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Road Infrastructure and Capacity: North-West

Volume 619: debated on Thursday 12 January 2017

14. What assessment his Department has made of the adequacy of road infrastructure and capacity in the north-west. (908131)

The Government recently published three strategic studies into long-standing transport challenges in the north-west and have committed to major investment based on the findings. Highways England’s route strategies —by the way, I set up Highways England on my last visit to the Department—have assessed the performance of the strategic roads network and the pressures it faces. Three strategic studies relate to the north-west. Refreshed versions, drawing on the evidence submitted by local stakeholders last year, will be published, and I think they should be published soon, so let us make it March—we will publish them then.

In 2014, the roads investment strategy proposed nine new projects in the north-west, but, to date, the plans for just one of them have been announced, while the Government spend six times more on transport infrastructure in London than in the north. How does the Minister think the whole northern powerhouse thing is going, because, when it comes to transport, like much of the traffic in St Helens, it seems to be going nowhere and not very fast?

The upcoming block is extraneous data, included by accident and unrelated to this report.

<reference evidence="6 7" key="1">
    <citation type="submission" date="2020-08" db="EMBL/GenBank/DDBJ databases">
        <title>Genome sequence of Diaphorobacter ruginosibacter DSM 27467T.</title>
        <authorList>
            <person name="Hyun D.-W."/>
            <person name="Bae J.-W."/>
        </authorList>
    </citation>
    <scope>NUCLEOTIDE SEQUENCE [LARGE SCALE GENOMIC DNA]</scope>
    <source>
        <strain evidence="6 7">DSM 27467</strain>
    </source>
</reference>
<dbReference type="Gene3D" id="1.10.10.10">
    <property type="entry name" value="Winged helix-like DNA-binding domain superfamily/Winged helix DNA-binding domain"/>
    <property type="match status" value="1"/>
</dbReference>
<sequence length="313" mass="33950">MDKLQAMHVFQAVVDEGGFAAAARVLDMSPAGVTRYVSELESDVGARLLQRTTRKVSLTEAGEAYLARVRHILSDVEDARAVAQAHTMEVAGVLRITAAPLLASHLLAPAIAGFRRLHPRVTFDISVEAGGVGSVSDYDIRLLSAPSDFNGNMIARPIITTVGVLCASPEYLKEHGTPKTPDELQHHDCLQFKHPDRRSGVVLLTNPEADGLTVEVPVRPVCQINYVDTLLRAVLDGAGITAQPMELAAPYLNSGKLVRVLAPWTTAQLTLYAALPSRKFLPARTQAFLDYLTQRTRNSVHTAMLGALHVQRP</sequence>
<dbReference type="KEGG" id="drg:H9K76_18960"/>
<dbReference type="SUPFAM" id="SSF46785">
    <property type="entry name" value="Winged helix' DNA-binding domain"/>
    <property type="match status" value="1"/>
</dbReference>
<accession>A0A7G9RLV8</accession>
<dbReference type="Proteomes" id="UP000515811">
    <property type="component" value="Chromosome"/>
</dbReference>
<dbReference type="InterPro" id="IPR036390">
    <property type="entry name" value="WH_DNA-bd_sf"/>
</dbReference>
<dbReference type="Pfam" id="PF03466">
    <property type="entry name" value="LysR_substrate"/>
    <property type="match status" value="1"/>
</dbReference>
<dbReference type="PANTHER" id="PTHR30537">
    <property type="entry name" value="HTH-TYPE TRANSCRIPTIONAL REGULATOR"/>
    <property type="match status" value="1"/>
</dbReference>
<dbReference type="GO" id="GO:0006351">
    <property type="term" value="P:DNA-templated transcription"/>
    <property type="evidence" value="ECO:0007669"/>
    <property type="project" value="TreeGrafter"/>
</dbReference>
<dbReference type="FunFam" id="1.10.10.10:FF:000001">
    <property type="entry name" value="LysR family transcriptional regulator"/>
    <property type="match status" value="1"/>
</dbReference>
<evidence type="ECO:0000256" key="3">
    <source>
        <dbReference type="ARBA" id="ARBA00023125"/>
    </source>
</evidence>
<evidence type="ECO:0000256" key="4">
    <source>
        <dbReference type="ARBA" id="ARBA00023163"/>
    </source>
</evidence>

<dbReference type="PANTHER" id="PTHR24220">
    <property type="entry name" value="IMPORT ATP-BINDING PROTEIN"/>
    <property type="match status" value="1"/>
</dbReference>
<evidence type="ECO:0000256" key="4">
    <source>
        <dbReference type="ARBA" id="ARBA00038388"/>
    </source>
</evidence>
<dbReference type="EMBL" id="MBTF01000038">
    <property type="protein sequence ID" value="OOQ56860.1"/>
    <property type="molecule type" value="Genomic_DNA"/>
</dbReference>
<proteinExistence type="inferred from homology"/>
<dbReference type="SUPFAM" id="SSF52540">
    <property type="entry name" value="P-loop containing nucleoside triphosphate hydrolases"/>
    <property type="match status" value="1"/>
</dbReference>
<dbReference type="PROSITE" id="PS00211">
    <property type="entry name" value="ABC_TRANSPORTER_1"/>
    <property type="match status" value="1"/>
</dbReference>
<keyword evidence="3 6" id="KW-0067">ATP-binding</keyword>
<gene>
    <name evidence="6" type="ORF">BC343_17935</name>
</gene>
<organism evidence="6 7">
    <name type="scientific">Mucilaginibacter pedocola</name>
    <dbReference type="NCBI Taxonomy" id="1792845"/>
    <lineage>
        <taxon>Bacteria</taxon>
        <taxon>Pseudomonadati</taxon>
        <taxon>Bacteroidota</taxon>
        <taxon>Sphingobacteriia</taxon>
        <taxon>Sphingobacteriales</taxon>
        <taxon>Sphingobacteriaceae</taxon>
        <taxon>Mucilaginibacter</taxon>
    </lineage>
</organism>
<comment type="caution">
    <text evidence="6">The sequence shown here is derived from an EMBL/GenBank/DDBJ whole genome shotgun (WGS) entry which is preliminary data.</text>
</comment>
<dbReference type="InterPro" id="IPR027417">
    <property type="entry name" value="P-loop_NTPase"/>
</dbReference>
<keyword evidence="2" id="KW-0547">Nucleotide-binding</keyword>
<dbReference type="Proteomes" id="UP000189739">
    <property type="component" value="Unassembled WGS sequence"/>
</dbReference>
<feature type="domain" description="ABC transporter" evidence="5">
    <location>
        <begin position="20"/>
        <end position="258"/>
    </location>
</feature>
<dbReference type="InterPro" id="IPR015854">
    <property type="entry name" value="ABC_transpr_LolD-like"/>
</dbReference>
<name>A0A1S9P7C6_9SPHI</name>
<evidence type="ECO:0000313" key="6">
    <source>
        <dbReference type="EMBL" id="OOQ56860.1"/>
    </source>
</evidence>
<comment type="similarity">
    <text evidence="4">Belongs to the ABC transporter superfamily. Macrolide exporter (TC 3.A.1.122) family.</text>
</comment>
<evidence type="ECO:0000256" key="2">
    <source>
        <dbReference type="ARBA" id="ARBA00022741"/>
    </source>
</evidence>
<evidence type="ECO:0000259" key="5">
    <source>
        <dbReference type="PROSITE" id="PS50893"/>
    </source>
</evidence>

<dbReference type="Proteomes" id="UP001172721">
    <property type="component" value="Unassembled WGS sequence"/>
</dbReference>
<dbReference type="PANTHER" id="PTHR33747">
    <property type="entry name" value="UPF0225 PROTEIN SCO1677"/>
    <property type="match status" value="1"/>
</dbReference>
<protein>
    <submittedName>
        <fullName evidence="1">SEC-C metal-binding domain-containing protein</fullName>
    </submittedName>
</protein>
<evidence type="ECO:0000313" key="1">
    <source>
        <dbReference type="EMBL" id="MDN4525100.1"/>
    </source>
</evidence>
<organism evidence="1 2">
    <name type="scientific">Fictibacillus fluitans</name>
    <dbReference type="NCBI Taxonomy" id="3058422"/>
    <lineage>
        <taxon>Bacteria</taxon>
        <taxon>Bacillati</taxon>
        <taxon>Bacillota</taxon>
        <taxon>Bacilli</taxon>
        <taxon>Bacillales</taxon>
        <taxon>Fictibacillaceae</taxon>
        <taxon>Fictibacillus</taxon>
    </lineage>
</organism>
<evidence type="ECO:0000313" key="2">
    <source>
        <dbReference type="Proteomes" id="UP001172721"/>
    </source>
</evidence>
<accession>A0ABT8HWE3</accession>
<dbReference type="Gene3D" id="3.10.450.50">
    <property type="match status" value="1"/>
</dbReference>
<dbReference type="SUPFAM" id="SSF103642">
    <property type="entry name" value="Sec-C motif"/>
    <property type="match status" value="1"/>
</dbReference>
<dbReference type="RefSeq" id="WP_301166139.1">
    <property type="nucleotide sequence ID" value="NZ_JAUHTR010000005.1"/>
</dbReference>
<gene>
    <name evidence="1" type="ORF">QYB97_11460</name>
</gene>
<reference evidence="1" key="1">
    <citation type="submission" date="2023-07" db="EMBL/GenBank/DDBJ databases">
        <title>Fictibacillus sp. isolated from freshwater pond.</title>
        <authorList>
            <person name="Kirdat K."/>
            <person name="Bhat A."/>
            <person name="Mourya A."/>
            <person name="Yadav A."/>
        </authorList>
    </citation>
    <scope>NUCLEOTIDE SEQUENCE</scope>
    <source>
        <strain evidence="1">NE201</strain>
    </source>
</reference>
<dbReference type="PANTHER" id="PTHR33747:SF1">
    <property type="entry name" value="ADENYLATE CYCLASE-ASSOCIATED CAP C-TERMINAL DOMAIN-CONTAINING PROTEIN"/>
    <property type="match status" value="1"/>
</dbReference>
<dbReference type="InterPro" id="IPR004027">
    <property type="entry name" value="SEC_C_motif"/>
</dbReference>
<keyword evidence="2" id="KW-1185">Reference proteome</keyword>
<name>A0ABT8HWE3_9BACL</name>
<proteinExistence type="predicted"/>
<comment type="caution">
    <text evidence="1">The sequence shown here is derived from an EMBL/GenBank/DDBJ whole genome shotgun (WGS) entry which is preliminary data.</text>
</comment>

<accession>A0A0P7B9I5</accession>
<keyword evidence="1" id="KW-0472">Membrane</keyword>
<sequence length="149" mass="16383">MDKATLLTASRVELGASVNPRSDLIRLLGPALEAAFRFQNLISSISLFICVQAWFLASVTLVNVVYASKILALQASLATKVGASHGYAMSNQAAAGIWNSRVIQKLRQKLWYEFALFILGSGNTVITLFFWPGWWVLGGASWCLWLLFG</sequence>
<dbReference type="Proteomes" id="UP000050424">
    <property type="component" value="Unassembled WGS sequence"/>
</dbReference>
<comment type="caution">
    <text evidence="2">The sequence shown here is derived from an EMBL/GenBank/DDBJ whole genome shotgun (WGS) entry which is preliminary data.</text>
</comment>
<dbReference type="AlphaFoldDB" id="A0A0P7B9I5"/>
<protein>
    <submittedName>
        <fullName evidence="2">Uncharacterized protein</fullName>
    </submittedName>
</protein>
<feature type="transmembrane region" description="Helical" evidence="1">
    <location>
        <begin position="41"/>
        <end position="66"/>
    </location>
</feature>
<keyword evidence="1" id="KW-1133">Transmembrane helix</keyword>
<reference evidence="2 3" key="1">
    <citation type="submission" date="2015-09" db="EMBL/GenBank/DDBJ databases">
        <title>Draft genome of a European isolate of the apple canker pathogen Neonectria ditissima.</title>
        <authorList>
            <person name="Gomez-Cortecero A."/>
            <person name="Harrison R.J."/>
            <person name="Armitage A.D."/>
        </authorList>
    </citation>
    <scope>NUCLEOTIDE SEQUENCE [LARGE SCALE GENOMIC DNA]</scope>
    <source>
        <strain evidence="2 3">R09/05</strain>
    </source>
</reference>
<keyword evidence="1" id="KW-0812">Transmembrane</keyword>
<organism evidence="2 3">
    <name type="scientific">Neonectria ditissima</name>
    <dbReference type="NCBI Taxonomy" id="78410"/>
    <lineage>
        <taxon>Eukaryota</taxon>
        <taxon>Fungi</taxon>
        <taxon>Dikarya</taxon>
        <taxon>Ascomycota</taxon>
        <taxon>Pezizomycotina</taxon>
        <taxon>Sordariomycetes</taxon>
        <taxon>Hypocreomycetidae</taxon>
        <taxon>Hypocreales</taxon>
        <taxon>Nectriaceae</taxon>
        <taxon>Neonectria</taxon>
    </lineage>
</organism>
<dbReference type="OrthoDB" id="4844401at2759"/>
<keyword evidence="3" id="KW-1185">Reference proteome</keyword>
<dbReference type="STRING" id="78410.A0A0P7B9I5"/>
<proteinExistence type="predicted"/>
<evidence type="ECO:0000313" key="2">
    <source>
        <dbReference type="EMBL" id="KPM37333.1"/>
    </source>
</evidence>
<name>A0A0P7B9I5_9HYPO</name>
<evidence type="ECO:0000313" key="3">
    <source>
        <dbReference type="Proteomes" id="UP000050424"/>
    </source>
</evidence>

I do not think that is typical of the hon. Gentleman—at least, I hope it is not—because he is being ungenerous and, to some degree, might I say, not admitting all he knows. For surely he will know of the A570 linkway, valued at £3.2 million—that is in St Helens, by the way. He will know of the Windle Island junction improvements, valued at £3.2 million—again in St Helens. He will also know of the Newton-le-Willows interchange, valued at £14.4 million. We are not only acting in the north-west but in his constituency, and he does not want to tell us about it.

Order. This question is about the north-west of England. I am not a geographer, but I say to the hon. Lady that last time I looked, it seemed to me that Taunton Deane was rather a long way from the north-west of England.

It is the surface of the roads in the north-west within the existing infrastructure that worries me; it is a bit like driving on the surface of the moon at times. Where county councils fail to tackle the problem of the plague of potholes that besets motorists in the north-west, will the Minister be imaginative and look at ways whereby district councils could bid for the money that the Government make available so that they can tackle this problem?

My hon. Friend is right that the noise and disturbance from poor road surfaces has a significant effect on the journeys of those who use cars and trucks. As he knows, I have been in the north-west in a vehicle with him—an open-top vehicle, I hasten to add—waving to his constituents. I know how important road surfaces are, so I will certainly look at his suggestion, not only for the north-west but across the whole nation.